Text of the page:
"I'm not here for me," the man in the waiting room says. "I'm here with my friend. He needs a job. He's talking to someone about a job in one of those offices. Maybe I should be in there," he says nervously, twisting a little in his chair. Recently laid off, maybe he needs a job, too.
The Mayor's Office of Workforce Development could help him, if he ever decides what he wants to do. The resource room right next door contains a handout addressing his very condition, as well as the current hard times:
ATTENTION DOWNSIZED WORKERS!
·Have you been terminated, or recently laid off from a job?
·Were you self-employed and lost your business?
·Are you closing your business due to economic conditions?
"I should go in there," he says. "But I don't know. Ain't no work, anyway."
Ain't as much as there used to be, anyway, and everyone's looking.
The downtown Workforce office off of Speer Boulevard has been crowded for most of the day, mostly with men. In the resource room, they're checking job Web sites, reading want ads, faxing resumes. Most are seeking jobs in "customer service" -- a vague term for work that involves people, as opposed to heavy lifting. A few wear suits, a lot wear whatever they put on this morning. A handful come from the imploded high-tech industry, many more from companies that laid off their least-skilled workers first.
In December 2000, the Workforce department helped about 5,000 people find jobs or get job training. Less than two years later, the number of people coming through the doors each month is close to 10,000. In the meantime, the department's budget was cut by 15 percent. The people who have jobs here are busy.
The business of unemployment -- unlike so many others -- is booming.
"We could see this coming, " says Shepard Nevel, head of the Workforce department and its 130 employees. "We're the front lines. People with job trouble come here first."
A mayoral appointee since 2000, Nevel has plenty of statistics to back this up; some of them are handily displayed on posterboard charts and maps in his office. Like many of the Workforce employees here and at the department's six satellite offices, he works from a cubicle decorated with a portrait of Mayor Wellington Webb and not much else. Wearing a crisp white shirt and dark suit, he looks exactly like what he calls himself: a policy wonk.
Not that the description really covers his responsibilities. He manages an overworked staff that walks a fine line between helping people face-to-face and "feeding the regulatory monster"; he attends meetings; he talks to whomever calls him on the phone; he thins e-mail, and he concocts exciting solutions for such arguably hopeless conditions as chronic poverty. And he finds it bracing -- up to and including the endless details.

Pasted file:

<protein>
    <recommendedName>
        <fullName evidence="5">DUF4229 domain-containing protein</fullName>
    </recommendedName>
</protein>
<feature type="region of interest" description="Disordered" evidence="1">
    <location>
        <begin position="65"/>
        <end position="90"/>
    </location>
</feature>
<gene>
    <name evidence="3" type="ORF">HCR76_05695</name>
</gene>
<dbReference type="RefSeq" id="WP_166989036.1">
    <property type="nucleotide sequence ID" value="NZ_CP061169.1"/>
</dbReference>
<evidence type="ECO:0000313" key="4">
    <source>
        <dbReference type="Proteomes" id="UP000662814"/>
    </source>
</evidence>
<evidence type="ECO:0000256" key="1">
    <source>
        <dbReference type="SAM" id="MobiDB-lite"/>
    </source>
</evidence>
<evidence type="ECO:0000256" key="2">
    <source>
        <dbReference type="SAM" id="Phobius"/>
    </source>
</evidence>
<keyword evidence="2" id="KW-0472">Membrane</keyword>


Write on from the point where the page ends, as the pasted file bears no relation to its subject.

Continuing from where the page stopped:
"I run a government agency," he says happily. "Each pot of funding we have comes with a breathtaking amount of paperwork. We have to deal with it, because we want the money. Look at this," he says, riffling through his bookcase, "seventeen notebooks full of rules and regs! I kid you not!"
Nevel is a master of bureaucrat-speak, from "funding streams" to "recruitment, retention and retraining." Nevertheless, he becomes downright gleeful when cutting through the crap. Simply put, he says, it should be easy to look for work. If you merely want a job, you shouldn't be sent from one government agency to another, buried under "impenetrable forms" or lectured about self-esteem.
"We've assumed that we have to get into people's personal lives and manage them," he says, showing off a drawerful of notebooks. "See my notes? I go around talking to the people we serve, and not one of them ever says, 'I'm broke, please fix me.' There's this discrepancy between what we think 'they' want and what they do want, which is a job."
Nevel's had several. A lawyer by training, he's also worked as a lifeguard, a cafeteria busboy, a seller of baked goods and a secretary. He's always hated being micromanaged and was once disciplined for being "mouthy." The task of training and employing people, he thinks, should be approached as a small-business venture, even if it's the government that's doing it.